"He perhaps doesn't loom as large in the overall music world, or even in rock," says senior editor Rick Van Horn. "But within the drumming community, his stature is beyond iconic. No one has had this much impact for so long. He's influenced so many people and remained at the pinnacle of popularity for 30 years." [...]

    https://www.freep.com/story/entertainment/music/brian-mccollum/2020/01/10/neil-peart-rush-dies-rocks-greatest-drummer/4435206002/



  • This is a sweet beautiful tribute.

    Dave Grohl on Rush Drummer Neil Peart: ‘We All Learned From Him’

    “His power, precision, and composition was incomparable,” says Foo Fighters frontman and Peart acolyte who inducted Rush into Rock and Roll Hall of Fame

    Dave Grohl, a Neil Peart acolyte who inducted Rush into the Rock and Roll Hall of Fame in 2013, penned a tribute to the drummer following news of Peart’s death Friday.

    “Today, the world lost a true giant in the history of rock & roll,” Grohl said in a statement to Rolling Stone. “An inspiration to millions with an unmistakable sound who spawned generations of musicians (like myself) to pick up two sticks and chase a dream. A kind, thoughtful, brilliant man who ruled our radios and turntables not only with his drumming, but also his beautiful words.”

    Grohl continued, “I still vividly remember my first listen of 2112 when I was young. It was the first time I really listened to a drummer. And since that day, music has never been the same. His power, precision, and composition was incomparable. He was called ‘The Professor’ for a reason: We all learned from him.”

    As Grohl told Rolling Stone in 2013, ahead of Rush’s Rock Hall induction, it was Peart’s work that inspired him to pick up the drumsticks. “When I got 2112 when I was eight years old, it fucking changed the direction of my life. I heard the drums. It made me want to become a drummer,” Grohl said.

    The Foo Fighters frontman and former Nirvana drummer also reminisced about meeting Peart for the first time during rehearsals for the Rock Hall ceremony. “I was coming to rehearsal and I was meeting Neil for the first time, and this man was as influential as any religion or any hero or any person in someone’s life. He said, ‘So nice to meet you. Can I make you a coffee?’ And he made me a coffee, man,” Grohl said in 2013. “And later on that night, I went to dinner and had a couple glasses of wine, and I started fucking crying because my hero made me a fucking coffee. It was unbelievable, man. So that’s kind of how this whole experience has been.”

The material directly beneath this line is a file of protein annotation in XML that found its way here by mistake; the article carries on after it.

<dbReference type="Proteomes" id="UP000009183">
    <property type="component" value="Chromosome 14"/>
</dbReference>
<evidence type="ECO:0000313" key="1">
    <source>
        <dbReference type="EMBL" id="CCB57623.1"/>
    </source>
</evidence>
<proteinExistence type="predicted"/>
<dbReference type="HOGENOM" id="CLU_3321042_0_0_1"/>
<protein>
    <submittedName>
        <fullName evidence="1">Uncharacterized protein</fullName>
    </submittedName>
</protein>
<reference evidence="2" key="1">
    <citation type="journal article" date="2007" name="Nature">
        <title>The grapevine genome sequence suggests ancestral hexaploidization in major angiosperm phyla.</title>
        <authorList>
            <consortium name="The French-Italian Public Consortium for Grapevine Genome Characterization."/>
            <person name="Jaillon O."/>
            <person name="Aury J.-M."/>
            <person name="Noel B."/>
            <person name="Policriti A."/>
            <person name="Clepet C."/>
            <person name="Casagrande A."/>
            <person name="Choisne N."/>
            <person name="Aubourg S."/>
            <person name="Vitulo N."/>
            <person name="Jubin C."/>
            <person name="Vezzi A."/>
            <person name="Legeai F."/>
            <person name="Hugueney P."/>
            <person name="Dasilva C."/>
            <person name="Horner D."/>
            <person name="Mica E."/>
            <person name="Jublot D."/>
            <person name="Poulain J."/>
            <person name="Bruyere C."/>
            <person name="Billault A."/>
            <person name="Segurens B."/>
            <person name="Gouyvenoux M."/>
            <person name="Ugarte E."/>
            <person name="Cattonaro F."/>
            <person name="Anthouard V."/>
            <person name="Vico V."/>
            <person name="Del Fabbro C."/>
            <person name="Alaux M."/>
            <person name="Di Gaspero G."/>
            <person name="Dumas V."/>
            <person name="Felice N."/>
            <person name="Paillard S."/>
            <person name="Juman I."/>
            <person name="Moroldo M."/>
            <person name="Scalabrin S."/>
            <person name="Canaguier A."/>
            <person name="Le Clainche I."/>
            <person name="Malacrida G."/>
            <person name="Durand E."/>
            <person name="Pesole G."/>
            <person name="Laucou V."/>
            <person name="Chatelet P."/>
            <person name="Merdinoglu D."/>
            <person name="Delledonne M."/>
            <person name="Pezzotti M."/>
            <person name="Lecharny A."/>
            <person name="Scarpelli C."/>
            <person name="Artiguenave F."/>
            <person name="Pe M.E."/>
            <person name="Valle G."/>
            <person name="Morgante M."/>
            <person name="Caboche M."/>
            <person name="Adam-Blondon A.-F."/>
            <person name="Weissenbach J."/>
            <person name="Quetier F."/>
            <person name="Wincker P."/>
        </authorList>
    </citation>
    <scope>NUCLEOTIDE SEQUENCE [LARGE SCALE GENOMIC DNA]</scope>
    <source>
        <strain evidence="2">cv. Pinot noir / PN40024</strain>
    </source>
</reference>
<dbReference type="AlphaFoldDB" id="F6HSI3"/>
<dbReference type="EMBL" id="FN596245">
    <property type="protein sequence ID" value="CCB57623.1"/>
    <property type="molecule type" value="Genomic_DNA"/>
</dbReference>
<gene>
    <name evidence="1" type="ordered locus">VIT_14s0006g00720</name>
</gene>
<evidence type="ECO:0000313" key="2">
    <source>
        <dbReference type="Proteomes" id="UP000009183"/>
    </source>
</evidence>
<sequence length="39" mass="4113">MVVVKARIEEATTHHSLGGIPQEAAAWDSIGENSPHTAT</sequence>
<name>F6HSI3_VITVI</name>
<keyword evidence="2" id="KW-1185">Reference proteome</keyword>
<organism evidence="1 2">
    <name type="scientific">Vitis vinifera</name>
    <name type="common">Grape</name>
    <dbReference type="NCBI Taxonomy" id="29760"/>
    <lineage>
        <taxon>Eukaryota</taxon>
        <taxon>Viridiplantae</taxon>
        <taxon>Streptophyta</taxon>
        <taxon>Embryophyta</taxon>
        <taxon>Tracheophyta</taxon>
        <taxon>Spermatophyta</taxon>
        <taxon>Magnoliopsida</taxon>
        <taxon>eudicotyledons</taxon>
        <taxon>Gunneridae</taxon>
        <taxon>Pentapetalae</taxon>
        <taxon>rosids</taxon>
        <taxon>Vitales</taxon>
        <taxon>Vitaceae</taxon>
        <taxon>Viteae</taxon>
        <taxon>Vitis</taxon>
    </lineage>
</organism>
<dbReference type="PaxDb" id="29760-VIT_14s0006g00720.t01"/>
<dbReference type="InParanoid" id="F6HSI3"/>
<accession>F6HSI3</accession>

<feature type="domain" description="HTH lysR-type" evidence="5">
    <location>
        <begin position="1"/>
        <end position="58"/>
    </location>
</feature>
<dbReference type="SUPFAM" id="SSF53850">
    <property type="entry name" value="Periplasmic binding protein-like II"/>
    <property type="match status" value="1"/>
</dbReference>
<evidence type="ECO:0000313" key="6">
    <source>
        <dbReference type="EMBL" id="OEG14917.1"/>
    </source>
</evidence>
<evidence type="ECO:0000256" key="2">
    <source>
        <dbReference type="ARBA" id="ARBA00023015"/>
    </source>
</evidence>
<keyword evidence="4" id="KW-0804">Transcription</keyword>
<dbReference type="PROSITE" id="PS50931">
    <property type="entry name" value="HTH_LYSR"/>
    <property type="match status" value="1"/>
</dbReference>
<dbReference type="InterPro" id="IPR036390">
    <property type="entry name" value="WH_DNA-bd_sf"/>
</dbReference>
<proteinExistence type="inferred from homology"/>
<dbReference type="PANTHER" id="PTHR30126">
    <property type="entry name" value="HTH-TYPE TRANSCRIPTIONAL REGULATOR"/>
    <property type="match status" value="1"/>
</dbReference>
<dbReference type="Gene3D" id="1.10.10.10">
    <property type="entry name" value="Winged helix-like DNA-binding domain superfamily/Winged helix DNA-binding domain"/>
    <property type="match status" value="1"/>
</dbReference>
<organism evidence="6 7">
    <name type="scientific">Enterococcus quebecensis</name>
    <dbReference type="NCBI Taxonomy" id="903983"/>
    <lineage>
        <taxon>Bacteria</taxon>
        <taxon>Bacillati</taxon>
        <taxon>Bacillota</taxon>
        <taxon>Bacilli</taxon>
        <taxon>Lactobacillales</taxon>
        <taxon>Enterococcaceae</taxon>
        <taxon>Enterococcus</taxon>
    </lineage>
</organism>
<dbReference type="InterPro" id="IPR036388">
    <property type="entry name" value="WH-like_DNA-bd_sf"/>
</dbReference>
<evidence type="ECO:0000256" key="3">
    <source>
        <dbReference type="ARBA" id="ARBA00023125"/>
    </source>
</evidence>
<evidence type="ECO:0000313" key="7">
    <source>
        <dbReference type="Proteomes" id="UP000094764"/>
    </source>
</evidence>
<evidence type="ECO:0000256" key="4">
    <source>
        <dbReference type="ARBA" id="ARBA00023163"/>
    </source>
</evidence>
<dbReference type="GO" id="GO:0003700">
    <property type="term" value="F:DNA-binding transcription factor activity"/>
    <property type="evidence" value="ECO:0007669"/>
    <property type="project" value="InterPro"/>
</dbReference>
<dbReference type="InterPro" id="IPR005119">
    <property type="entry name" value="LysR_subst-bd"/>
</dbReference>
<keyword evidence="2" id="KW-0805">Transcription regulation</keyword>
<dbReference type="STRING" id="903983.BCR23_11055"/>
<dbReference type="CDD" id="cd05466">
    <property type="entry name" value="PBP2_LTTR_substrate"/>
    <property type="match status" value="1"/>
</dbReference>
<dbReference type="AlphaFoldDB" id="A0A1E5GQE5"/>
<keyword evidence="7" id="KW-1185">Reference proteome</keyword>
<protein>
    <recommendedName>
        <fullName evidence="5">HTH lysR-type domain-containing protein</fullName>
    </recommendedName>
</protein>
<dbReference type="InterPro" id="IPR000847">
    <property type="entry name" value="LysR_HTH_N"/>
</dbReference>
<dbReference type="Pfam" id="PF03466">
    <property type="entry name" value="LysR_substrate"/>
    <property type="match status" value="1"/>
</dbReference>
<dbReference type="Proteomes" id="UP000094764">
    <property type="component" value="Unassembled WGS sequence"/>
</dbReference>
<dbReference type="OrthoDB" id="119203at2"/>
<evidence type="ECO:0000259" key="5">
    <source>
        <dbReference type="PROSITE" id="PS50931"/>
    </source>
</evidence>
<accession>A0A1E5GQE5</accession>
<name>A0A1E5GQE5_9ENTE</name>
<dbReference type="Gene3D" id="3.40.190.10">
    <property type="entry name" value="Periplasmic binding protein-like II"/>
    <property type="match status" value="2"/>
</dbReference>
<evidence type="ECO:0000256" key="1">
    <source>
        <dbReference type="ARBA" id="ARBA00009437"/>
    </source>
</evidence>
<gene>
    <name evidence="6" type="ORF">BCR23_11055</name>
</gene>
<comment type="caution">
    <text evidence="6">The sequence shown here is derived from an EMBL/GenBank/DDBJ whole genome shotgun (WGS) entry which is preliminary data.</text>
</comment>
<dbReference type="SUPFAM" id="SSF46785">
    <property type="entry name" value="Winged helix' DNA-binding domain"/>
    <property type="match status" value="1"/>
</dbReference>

Both Peart and Grohl landed in the upper echelon of Rolling Stone‘s list of the 100 Greatest Drummers of All Time. Grohl, like many drummers in rock, paid tribute to one of the greatest to ever play the instrument. “Thank you, Neil, for making our lives a better place with your music. You will be forever remembered and sorely missed by all of us. And my heartfelt condolences to the Rush family,” he wrote. “God bless Neil Peart.”

    https://www.rollingstone.com/music/music-news/dave-grohl-neil-peart-tribute-936401/



  • That’s shit news. Poor Neil.



  • This is ridiculous, and awesome.

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  • English Conservative philosopher, Sir Roger Scruton died of cancer aged 75 today.